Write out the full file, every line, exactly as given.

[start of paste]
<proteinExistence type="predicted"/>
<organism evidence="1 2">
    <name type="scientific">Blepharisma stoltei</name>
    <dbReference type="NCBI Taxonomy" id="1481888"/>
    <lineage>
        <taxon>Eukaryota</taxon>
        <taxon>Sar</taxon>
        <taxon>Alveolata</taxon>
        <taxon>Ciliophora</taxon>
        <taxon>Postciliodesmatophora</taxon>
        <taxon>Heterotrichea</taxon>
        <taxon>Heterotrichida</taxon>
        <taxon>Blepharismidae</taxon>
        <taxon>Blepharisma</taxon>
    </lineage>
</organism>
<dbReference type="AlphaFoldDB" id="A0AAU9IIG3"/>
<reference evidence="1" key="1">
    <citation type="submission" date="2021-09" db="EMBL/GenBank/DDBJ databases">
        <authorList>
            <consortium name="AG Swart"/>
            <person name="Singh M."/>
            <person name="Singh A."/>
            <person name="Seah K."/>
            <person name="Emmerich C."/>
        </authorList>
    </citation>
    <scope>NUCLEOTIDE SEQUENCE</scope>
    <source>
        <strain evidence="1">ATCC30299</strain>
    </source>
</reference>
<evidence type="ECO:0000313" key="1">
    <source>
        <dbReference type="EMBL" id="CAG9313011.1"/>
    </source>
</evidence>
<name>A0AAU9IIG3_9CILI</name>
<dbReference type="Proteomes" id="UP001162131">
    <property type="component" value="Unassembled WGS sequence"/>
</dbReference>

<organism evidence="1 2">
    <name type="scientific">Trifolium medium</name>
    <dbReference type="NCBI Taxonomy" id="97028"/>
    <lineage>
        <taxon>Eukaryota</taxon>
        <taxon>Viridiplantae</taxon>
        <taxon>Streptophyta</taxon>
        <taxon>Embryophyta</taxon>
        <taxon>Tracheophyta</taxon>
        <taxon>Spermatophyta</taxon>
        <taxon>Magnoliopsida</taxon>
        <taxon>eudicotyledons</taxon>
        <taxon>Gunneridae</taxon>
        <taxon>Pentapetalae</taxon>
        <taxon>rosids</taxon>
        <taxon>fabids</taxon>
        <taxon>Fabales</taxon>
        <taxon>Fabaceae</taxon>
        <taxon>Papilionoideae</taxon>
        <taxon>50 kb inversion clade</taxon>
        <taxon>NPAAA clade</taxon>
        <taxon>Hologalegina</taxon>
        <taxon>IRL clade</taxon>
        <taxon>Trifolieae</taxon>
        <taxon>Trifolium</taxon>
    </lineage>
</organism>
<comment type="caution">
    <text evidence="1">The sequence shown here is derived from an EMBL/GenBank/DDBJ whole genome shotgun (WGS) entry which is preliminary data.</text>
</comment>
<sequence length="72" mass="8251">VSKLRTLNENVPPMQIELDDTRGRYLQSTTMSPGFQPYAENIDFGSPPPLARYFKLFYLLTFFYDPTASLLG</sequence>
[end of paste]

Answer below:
<proteinExistence type="predicted"/>
<organism evidence="1 2">
    <name type="scientific">Blepharisma stoltei</name>
    <dbReference type="NCBI Taxonomy" id="1481888"/>
    <lineage>
        <taxon>Eukaryota</taxon>
        <taxon>Sar</taxon>
        <taxon>Alveolata</taxon>
        <taxon>Ciliophora</taxon>
        <taxon>Postciliodesmatophora</taxon>
        <taxon>Heterotrichea</taxon>
        <taxon>Heterotrichida</taxon>
        <taxon>Blepharismidae</taxon>
        <taxon>Blepharisma</taxon>
    </lineage>
</organism>
<dbReference type="AlphaFoldDB" id="A0AAU9IIG3"/>
<reference evidence="1" key="1">
    <citation type="submission" date="2021-09" db="EMBL/GenBank/DDBJ databases">
        <authorList>
            <consortium name="AG Swart"/>
            <person name="Singh M."/>
            <person name="Singh A."/>
            <person name="Seah K."/>
            <person name="Emmerich C."/>
        </authorList>
    </citation>
    <scope>NUCLEOTIDE SEQUENCE</scope>
    <source>
        <strain evidence="1">ATCC30299</strain>
    </source>
</reference>
<evidence type="ECO:0000313" key="1">
    <source>
        <dbReference type="EMBL" id="CAG9313011.1"/>
    </source>
</evidence>
<name>A0AAU9IIG3_9CILI</name>
<dbReference type="Proteomes" id="UP001162131">
    <property type="component" value="Unassembled WGS sequence"/>
</dbReference>

<organism evidence="1 2">
    <name type="scientific">Trifolium medium</name>
    <dbReference type="NCBI Taxonomy" id="97028"/>
    <lineage>
        <taxon>Eukaryota</taxon>
        <taxon>Viridiplantae</taxon>
        <taxon>Streptophyta</taxon>
        <taxon>Embryophyta</taxon>
        <taxon>Tracheophyta</taxon>
        <taxon>Spermatophyta</taxon>
        <taxon>Magnoliopsida</taxon>
        <taxon>eudicotyledons</taxon>
        <taxon>Gunneridae</taxon>
        <taxon>Pentapetalae</taxon>
        <taxon>rosids</taxon>
        <taxon>fabids</taxon>
        <taxon>Fabales</taxon>
        <taxon>Fabaceae</taxon>
        <taxon>Papilionoideae</taxon>
        <taxon>50 kb inversion clade</taxon>
        <taxon>NPAAA clade</taxon>
        <taxon>Hologalegina</taxon>
        <taxon>IRL clade</taxon>
        <taxon>Trifolieae</taxon>
        <taxon>Trifolium</taxon>
    </lineage>
</organism>
<comment type="caution">
    <text evidence="1">The sequence shown here is derived from an EMBL/GenBank/DDBJ whole genome shotgun (WGS) entry which is preliminary data.</text>
</comment>
<sequence length="72" mass="8251">VSKLRTLNENVPPMQIELDDTRGRYLQSTTMSPGFQPYAENIDFGSPPPLARYFKLFYLLTFFYDPTASLLG</sequence>